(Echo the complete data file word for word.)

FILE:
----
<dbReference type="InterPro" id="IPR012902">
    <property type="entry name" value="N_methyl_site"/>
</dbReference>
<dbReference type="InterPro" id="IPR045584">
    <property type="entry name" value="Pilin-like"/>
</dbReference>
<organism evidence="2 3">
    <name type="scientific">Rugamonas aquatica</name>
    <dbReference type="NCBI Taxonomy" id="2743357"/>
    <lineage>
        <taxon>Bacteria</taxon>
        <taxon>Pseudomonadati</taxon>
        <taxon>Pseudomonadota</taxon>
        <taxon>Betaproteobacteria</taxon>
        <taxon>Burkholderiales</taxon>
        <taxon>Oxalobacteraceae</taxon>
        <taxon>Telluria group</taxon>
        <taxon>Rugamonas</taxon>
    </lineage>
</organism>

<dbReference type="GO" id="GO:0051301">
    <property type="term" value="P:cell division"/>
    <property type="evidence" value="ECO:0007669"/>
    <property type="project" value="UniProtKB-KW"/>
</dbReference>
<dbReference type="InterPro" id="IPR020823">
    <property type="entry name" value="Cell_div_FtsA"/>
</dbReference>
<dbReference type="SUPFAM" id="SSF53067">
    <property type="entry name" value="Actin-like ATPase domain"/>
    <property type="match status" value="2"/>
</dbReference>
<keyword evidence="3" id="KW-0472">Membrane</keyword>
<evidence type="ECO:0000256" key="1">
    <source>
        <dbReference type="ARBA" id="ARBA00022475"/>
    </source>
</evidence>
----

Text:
<dbReference type="InterPro" id="IPR012902">
    <property type="entry name" value="N_methyl_site"/>
</dbReference>
<dbReference type="InterPro" id="IPR045584">
    <property type="entry name" value="Pilin-like"/>
</dbReference>
<organism evidence="2 3">
    <name type="scientific">Rugamonas aquatica</name>
    <dbReference type="NCBI Taxonomy" id="2743357"/>
    <lineage>
        <taxon>Bacteria</taxon>
        <taxon>Pseudomonadati</taxon>
        <taxon>Pseudomonadota</taxon>
        <taxon>Betaproteobacteria</taxon>
        <taxon>Burkholderiales</taxon>
        <taxon>Oxalobacteraceae</taxon>
        <taxon>Telluria group</taxon>
        <taxon>Rugamonas</taxon>
    </lineage>
</organism>

<dbReference type="GO" id="GO:0051301">
    <property type="term" value="P:cell division"/>
    <property type="evidence" value="ECO:0007669"/>
    <property type="project" value="UniProtKB-KW"/>
</dbReference>
<dbReference type="InterPro" id="IPR020823">
    <property type="entry name" value="Cell_div_FtsA"/>
</dbReference>
<dbReference type="SUPFAM" id="SSF53067">
    <property type="entry name" value="Actin-like ATPase domain"/>
    <property type="match status" value="2"/>
</dbReference>
<keyword evidence="3" id="KW-0472">Membrane</keyword>
<evidence type="ECO:0000256" key="1">
    <source>
        <dbReference type="ARBA" id="ARBA00022475"/>
    </source>
</evidence>